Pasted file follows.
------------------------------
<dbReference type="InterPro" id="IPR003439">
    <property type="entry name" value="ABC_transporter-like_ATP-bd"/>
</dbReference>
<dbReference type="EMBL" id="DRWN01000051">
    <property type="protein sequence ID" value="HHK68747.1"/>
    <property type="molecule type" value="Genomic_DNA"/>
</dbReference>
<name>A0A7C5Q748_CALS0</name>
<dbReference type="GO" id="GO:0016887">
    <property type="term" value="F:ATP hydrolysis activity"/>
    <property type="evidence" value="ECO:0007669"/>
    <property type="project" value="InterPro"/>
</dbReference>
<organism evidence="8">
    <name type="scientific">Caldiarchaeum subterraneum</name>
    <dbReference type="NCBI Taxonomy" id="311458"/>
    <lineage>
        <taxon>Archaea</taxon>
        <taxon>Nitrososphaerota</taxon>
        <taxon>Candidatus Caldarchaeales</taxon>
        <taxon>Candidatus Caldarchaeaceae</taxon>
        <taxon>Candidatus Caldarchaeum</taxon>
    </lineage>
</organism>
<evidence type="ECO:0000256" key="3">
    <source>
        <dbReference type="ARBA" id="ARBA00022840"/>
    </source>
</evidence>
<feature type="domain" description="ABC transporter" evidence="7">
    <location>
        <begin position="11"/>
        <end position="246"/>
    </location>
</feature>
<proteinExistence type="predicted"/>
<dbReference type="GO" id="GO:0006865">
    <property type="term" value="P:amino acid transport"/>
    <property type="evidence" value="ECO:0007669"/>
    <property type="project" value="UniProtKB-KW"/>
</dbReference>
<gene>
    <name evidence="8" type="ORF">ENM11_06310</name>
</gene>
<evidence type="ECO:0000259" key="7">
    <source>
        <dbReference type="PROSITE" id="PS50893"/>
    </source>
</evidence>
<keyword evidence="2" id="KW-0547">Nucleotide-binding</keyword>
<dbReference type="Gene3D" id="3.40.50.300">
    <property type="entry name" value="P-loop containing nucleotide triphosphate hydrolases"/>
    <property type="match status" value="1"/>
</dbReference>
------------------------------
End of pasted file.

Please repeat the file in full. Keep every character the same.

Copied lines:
<dbReference type="InterPro" id="IPR003439">
    <property type="entry name" value="ABC_transporter-like_ATP-bd"/>
</dbReference>
<dbReference type="EMBL" id="DRWN01000051">
    <property type="protein sequence ID" value="HHK68747.1"/>
    <property type="molecule type" value="Genomic_DNA"/>
</dbReference>
<name>A0A7C5Q748_CALS0</name>
<dbReference type="GO" id="GO:0016887">
    <property type="term" value="F:ATP hydrolysis activity"/>
    <property type="evidence" value="ECO:0007669"/>
    <property type="project" value="InterPro"/>
</dbReference>
<organism evidence="8">
    <name type="scientific">Caldiarchaeum subterraneum</name>
    <dbReference type="NCBI Taxonomy" id="311458"/>
    <lineage>
        <taxon>Archaea</taxon>
        <taxon>Nitrososphaerota</taxon>
        <taxon>Candidatus Caldarchaeales</taxon>
        <taxon>Candidatus Caldarchaeaceae</taxon>
        <taxon>Candidatus Caldarchaeum</taxon>
    </lineage>
</organism>
<evidence type="ECO:0000256" key="3">
    <source>
        <dbReference type="ARBA" id="ARBA00022840"/>
    </source>
</evidence>
<feature type="domain" description="ABC transporter" evidence="7">
    <location>
        <begin position="11"/>
        <end position="246"/>
    </location>
</feature>
<proteinExistence type="predicted"/>
<dbReference type="GO" id="GO:0006865">
    <property type="term" value="P:amino acid transport"/>
    <property type="evidence" value="ECO:0007669"/>
    <property type="project" value="UniProtKB-KW"/>
</dbReference>
<gene>
    <name evidence="8" type="ORF">ENM11_06310</name>
</gene>
<evidence type="ECO:0000259" key="7">
    <source>
        <dbReference type="PROSITE" id="PS50893"/>
    </source>
</evidence>
<keyword evidence="2" id="KW-0547">Nucleotide-binding</keyword>
<dbReference type="Gene3D" id="3.40.50.300">
    <property type="entry name" value="P-loop containing nucleotide triphosphate hydrolases"/>
    <property type="match status" value="1"/>
</dbReference>